Also include A-runway limited traffic to 773 and 346. Not sure if 345 qualifies as no one has yet to try a run with a 345. AC
was supposed to do a YYZ
), Japan">NRT run last year but now it’s going to HKG
, which is more appropriate anyways.
There are now two runways at AA
), Japan">NRT and though the main runway (A) at AA
), Japan">NRT is slot retrained. The shorter runway (B) can handle many more movements and by switching the 777/763 & shorter-haul aircraft from the A-runway slots to the B-runway, paving the way for more long-haul and 747-type aircraft on the A-runway. This is why AA
is able to add flights due to shifting the landings on the B-runway and use the A-runway for take-offs only. AA
had 28 slots on the A-runway and if the authorization for the AA
goes ahead, AA
should be just about maxed out on these slots. As for NW
expanding such as the AA
route, the 757s can be easily handle the B-runway. If more 747 routes/frequencies are to be added, they can shift the new 332s to the B-runway as necessary freeing up the A-runway slots.
Pilots can request to land on the A-runway when necessary, weather, aircraft problems, etc. Departures are rigidly enforced though. I have landed on B-runway on an AA
343, & UA
777 for large aircrafts, and the breaking is hard but the aircraft, for the obvious reason, comes to a slow speed without problems. In the case of AA
, we landed to the south so the taxi times weren’t too long, and for aircraft going to Terminal 2 it’s much quicker to land on the B-runway anyways. There are occasionally times when pilots do request the B-runway, although they have A-runway slots because they are going to Terminal 2.
There is also talk of extending the B-runway to 2500 meters (currently at 2,180) on the north side, so it can handle all types aircraft, but this is still years away from fruition.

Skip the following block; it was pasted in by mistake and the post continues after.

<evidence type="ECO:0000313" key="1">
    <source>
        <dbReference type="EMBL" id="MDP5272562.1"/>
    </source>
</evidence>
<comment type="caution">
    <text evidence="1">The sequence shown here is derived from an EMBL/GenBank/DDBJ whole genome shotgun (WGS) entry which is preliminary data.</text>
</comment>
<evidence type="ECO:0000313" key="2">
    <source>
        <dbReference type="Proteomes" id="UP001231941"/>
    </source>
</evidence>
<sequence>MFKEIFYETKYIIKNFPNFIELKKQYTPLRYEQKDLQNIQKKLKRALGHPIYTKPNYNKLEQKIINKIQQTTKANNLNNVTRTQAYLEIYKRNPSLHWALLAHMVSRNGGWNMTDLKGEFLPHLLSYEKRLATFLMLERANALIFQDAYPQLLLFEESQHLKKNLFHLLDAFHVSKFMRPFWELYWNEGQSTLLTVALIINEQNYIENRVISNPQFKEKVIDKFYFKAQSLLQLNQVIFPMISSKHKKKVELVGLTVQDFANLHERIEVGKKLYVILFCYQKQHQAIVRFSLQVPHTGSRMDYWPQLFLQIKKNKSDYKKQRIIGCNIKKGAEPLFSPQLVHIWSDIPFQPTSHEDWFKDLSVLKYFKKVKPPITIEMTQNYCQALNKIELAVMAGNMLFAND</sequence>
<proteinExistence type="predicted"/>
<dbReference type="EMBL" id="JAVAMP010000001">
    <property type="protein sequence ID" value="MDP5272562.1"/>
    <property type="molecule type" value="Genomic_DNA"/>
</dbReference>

The picture above is probably some two or three years old as the taxiways between Terminal 1 & 2 have now been completed. Anybody who sits in a window seat on aircraft between Terminal 1 & 2 and around AA
), Japan">NRT, you can see the farmers who block construction of additional runway or runway lengthening. There is now a home sandwiched in between taxiways! It’s just north of the hangers. You can’t miss it. Most of the land is bought but just a handful of farmers owning just a few acres are blocking its construction.
In Japan, local politicians and industrialists promote airport development as they are economic driver (just like the rest of the world), so NIMBYs are very rare in this country except the two most constrained places (AA
), Japan">NRT & HND
). To understand the situation at Narita, a book can be written (I think it has in Japanese though). Its unique history dates back to the 1960s when politicians on a whim announced an int’l airport at Narita (on the current site) without consulting the locals. This pent-up resentment still resides today and it still has a beefed up security compared to other Japanese airports due to the radical elements surrounding or on the airport.